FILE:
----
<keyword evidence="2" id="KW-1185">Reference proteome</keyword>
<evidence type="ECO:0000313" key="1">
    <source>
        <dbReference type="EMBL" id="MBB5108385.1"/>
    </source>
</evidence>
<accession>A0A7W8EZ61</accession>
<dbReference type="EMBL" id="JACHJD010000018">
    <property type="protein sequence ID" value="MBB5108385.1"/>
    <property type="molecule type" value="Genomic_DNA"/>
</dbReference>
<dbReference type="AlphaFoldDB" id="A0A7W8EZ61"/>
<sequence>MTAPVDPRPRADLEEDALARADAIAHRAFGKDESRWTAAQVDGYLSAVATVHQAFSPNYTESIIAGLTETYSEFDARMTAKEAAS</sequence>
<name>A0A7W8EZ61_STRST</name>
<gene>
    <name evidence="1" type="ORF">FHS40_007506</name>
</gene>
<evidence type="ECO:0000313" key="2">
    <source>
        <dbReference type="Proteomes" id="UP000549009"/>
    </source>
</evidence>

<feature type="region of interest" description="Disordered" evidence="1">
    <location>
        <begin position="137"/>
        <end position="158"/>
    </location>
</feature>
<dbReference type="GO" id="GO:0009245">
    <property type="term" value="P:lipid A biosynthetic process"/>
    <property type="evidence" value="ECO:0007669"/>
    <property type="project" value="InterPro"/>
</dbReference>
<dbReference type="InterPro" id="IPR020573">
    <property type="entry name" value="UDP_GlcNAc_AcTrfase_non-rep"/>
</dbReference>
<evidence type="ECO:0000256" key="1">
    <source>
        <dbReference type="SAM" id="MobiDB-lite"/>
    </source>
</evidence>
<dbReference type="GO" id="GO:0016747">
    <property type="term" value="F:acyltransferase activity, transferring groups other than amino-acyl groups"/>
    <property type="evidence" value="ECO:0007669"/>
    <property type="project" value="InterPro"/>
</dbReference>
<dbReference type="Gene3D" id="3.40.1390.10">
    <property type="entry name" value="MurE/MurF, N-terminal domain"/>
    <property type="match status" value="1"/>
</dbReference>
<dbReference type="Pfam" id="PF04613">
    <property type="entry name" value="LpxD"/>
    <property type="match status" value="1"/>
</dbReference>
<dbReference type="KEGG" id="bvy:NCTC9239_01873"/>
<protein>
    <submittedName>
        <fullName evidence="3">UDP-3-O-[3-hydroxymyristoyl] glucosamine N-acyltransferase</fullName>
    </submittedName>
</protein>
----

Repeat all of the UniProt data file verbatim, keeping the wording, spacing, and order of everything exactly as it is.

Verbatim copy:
<keyword evidence="2" id="KW-1185">Reference proteome</keyword>
<evidence type="ECO:0000313" key="1">
    <source>
        <dbReference type="EMBL" id="MBB5108385.1"/>
    </source>
</evidence>
<accession>A0A7W8EZ61</accession>
<dbReference type="EMBL" id="JACHJD010000018">
    <property type="protein sequence ID" value="MBB5108385.1"/>
    <property type="molecule type" value="Genomic_DNA"/>
</dbReference>
<dbReference type="AlphaFoldDB" id="A0A7W8EZ61"/>
<sequence>MTAPVDPRPRADLEEDALARADAIAHRAFGKDESRWTAAQVDGYLSAVATVHQAFSPNYTESIIAGLTETYSEFDARMTAKEAAS</sequence>
<name>A0A7W8EZ61_STRST</name>
<gene>
    <name evidence="1" type="ORF">FHS40_007506</name>
</gene>
<evidence type="ECO:0000313" key="2">
    <source>
        <dbReference type="Proteomes" id="UP000549009"/>
    </source>
</evidence>

<feature type="region of interest" description="Disordered" evidence="1">
    <location>
        <begin position="137"/>
        <end position="158"/>
    </location>
</feature>
<dbReference type="GO" id="GO:0009245">
    <property type="term" value="P:lipid A biosynthetic process"/>
    <property type="evidence" value="ECO:0007669"/>
    <property type="project" value="InterPro"/>
</dbReference>
<dbReference type="InterPro" id="IPR020573">
    <property type="entry name" value="UDP_GlcNAc_AcTrfase_non-rep"/>
</dbReference>
<evidence type="ECO:0000256" key="1">
    <source>
        <dbReference type="SAM" id="MobiDB-lite"/>
    </source>
</evidence>
<dbReference type="GO" id="GO:0016747">
    <property type="term" value="F:acyltransferase activity, transferring groups other than amino-acyl groups"/>
    <property type="evidence" value="ECO:0007669"/>
    <property type="project" value="InterPro"/>
</dbReference>
<dbReference type="Gene3D" id="3.40.1390.10">
    <property type="entry name" value="MurE/MurF, N-terminal domain"/>
    <property type="match status" value="1"/>
</dbReference>
<dbReference type="Pfam" id="PF04613">
    <property type="entry name" value="LpxD"/>
    <property type="match status" value="1"/>
</dbReference>
<dbReference type="KEGG" id="bvy:NCTC9239_01873"/>
<protein>
    <submittedName>
        <fullName evidence="3">UDP-3-O-[3-hydroxymyristoyl] glucosamine N-acyltransferase</fullName>
    </submittedName>
</protein>